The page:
An In-Depth Look at the 4 Best WordPress Comment Systems

By , Updated: June 5, 2017

best wordpress comment system

WordPress, ever since the very early days, has always come with a built-in commenting system set as the default.

While this system is all well and good for newbie bloggers, later on at some point in your blogging career you might want something a little more sophisticated.

But which commenting system should you choose? In fact, do you even need one at all?

Today I’ll take you through the pros and cons of allowing comments on your blog and providing a comparison of the top 4 blog commenting system to help you make the best choice tailored to your blog.

Let’s get started.

Comment Pros

So what are the main reasons why most blogs – including Kinsta – feel compelled to open up their blog’s doors to audience contributions in the form of blog comments?

1. Interaction – Are you blogging for yourself or for an audience? If the latter (and it should always be the latter regardless of whether or not you have comments enabled), having an open comments section allows you to interact much easier with your audience which in turn makes them an integral part of your blog’s puzzle.

In many cases, the discussions that ensue in the comments section – whether between you and your readers, or several of your readers going back and forth — can often be just as meaningful or even more so as the content itself, raising important questions and adding details that aid your audience’s understanding of the topic.
2. Feedback – As well as discussions, the comments section also gives your audience an easy way to provide you with feedback. Do they like what you’re currently doing? Could you be doing more of something else?

Let them guide you — they’ll tell you exactly what they like and don’t like, and you can then make the necessary improvements to your blog. It’s pretty much like getting blog consultation for free.

3. Content Ideas – A quick scan through the comments relating to any given post will provide you with plenty of ideas for follow up content. Are there certain aspects of your posts your users don’t fully understand? Are there bits that they’d like to hear more about? Expand on those topics in a blog post.

What’s more, a few users (I’ve done it before in my comments) will go out on a tangent and tell you outright that they would like to learn more about xyz topic, and that you should do a blog post on it. Neat, huh? If you struggle to regularly come up with fresh content ideas, your comments section could be a Godsend.

4. SEO – Did you know that the comments your users leave will aid your SEO performance? The user-generated content fills out your page and will be fully acknowledged when search engines crawl your site.In fact, if your commentators frequently mention keywords that you’re trying to rank your blog post for, your post will start ranking higher for the keyword (in most scenarios).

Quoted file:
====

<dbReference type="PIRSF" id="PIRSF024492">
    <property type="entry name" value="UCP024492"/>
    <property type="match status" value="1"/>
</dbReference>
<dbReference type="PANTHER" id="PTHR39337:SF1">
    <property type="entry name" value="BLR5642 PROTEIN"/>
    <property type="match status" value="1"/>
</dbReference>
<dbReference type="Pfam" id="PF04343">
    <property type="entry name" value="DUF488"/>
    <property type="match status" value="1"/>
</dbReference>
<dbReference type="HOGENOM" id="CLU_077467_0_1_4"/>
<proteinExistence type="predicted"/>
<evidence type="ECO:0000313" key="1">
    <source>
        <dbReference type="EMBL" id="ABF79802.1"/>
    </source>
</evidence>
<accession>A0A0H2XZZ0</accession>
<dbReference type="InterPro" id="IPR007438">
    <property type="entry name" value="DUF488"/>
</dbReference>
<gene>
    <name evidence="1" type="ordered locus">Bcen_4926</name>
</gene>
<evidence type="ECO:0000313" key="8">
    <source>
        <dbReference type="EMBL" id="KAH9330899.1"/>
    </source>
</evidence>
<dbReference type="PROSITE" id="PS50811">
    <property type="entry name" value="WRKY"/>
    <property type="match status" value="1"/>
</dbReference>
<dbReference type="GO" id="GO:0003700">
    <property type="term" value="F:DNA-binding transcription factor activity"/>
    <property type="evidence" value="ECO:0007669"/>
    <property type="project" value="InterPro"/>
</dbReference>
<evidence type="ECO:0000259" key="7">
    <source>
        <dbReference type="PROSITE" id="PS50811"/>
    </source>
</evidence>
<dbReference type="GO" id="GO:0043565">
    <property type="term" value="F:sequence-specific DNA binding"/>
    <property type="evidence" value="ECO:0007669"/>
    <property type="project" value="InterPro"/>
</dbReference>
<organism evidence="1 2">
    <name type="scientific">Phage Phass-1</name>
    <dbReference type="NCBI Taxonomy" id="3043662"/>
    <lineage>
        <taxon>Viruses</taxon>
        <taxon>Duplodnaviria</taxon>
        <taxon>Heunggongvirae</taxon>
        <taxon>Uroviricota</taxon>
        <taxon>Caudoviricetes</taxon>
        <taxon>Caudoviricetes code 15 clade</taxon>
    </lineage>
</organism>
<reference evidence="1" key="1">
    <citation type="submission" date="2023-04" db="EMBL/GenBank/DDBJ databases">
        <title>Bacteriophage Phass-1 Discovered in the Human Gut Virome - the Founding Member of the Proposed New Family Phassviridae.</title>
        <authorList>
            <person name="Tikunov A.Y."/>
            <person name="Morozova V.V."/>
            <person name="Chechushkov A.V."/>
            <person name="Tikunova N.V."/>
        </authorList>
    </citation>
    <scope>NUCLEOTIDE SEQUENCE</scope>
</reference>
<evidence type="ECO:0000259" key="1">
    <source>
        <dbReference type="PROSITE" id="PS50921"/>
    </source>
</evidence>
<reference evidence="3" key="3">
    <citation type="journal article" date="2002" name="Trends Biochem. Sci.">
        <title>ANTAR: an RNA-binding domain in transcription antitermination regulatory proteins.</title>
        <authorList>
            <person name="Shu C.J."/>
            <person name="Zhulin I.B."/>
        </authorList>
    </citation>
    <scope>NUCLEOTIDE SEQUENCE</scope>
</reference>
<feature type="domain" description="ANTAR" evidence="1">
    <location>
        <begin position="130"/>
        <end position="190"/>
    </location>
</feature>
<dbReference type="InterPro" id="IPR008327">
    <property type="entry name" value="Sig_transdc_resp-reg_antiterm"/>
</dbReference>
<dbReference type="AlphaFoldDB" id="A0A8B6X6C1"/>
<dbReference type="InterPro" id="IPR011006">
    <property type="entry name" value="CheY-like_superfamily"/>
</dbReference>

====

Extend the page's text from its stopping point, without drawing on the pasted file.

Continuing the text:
Secondly, tons of comments helps Google to know that people are engaged with your blog and enjoy interacting with it. Consequently, they’ll look at your blog with good favor and rank you better.

5. Community – When you have an open comments section, you’ll probably see the same people commenting again and again. When you interact with these people, you’ll begin to build your own community around your blog, which encourages loyalty.

Comment Cons

Of course, there has to be cons to leaving your comment section open, otherwise everyone would be doing it. Let’s take a quick look at the main criticisms of opening up that comment section.

1. Spam – The moment you open up your comments section you will be inundated with all kinds of ridiculous pingbacks, trackbanks, and bot-generated comments, even if you think that you don’t have much of an audience. The fact of the matter is that you do have an audience … it’s just that most of them are bots.

Nothing is more annoying than spam comments. They are the blogger’s scourge of the Internet and each one will take away precious minutes from your day.

2. Moderation – You can install all the spam blockers in the world, but spam messages will still skip through the cracks here and there. Moderation can be a huge drain on time.

Even when you’re dealing with a relatively small amount of comments, the time it takes to read each one can really start to stack up. Could you be doing better things with your time?

3. Negativity – To be a blogger, you need a thick skin. It’s a fact of life. You can’t please everyone, and, with the Internet providing a cloak of anonymity, there are bound to be trolls you’ll encounter. Having a different opinion is perfectly fine and should be encouraged, but some people take pleasure from saying malicious things.

If you know that you’re very sensitive and can’t deal with that, either suck it up or turn off your blog comments.

Which Commenting System Will Work For You?

If you’ve decided that the pros of opening up your comments section outweigh the cons (and you’ll find that they do, 5 vs 3), it’s time to decide which system to use.

As with all things WordPress, there’s a large array of plugins all very able to get the job done. There are also several third-party solutions that could, depending on your website, offer an even better commenting experience than the WP standard.

So which commenting system should you choose?

I’ve taken a look at four of the most popular options available: their strengths, their weaknesses, and their installation process.

1. Jetpack Comments